Upcoming Meetings

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Scope and Purpose

The Chesapeake Bay Program integrated models include simulations of the airshed, watershed, estuary, living resources, and climate change. These integrated models assess effects of current and proposed watershed management on changes in nutrient and sediment loads delivered to the Bay, and the effect those changing loads have on water quality and living resources. The CBP Models assist CBP decision-makers in estimating the collective actions needed to achieve State and Federal water quality standards necessary to restore the Bay.

Core Values

The Modeling Workgroup has a responsibility to the Chesapeake Bay Program Partnership to provide state-of-the-art decision-support modeling tools that are built through community and participatory principles. The responsible planning and management of resources to provide the best available decision-support modeling tools requires the Modeling Workgroup members and participants to adhere to the core values of:

  • Integration - Integration of most recent science and knowledge in air, watershed, and coastal waters to support ecosystem modeling for restoration decision making.
  • Innovation - Embracing creativity and encouraging improvement in the development and support of transparent and robust modeling tools.
  • Independence – Making modeling decisions on the basis of best available evidence and using the most appropriate methods to produce, run, and interpret models, independent of policy considerations.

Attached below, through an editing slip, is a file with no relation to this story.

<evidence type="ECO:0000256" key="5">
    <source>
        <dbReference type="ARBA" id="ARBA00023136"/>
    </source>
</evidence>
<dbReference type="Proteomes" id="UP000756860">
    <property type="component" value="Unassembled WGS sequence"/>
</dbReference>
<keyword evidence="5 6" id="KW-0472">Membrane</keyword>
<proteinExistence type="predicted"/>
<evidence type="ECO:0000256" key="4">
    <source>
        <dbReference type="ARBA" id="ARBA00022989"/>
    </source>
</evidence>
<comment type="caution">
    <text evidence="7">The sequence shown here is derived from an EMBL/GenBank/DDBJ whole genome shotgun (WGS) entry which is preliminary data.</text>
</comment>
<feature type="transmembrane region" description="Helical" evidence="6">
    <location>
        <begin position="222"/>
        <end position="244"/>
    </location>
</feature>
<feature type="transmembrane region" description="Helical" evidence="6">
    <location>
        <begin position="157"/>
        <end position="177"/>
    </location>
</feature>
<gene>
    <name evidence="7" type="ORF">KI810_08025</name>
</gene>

• Inclusiveness - Commitment to an open and transparent process and the engagement of relevant partners, that results in strengthening the Partnership’s decision making tools.

Overall CBP Model Framework

The CBP model framework is designed to address questions of how Chesapeake Bay water quality will respond to changes in watershed and airshed management actions. In the first step of model scenario development, scenario management actions are interpreted by several models, including the Land Use Change Model, the Airshed Model, and Scenario Builder to produce input to the Watershed Model, as shown in the figure below. The CBP Land Use Change Model, predicts changes in land use, sewerage, and septic systems given changes in land use policy. The Airshed Model, a national application of Community Multiscale Air Quality Model (CMAQ), predicts changes in deposition of inorganic nitrogen due to changes in emissions. The Scenario Builder software combines the output of these models with other data sources, such as the US Census of Agriculture, to generate inputs to the Watershed Model. The Phase 5.3 Watershed Model predicts the loads of nitrogen, phosphorus, and sediment that result from the given inputs.The estuarine Water Quality and Sediment Transport Model (WQSTM) (also known as the Chesapeake Bay Model) predicts changes in Bay water quality due to the changes in input loads provided by the Watershed Model. As a final step, a water quality standard analysis system examines model estimates of DO, chlorophyll, and water clarity to assess in time and space the attainment of the Bay living resource-based water quality standards.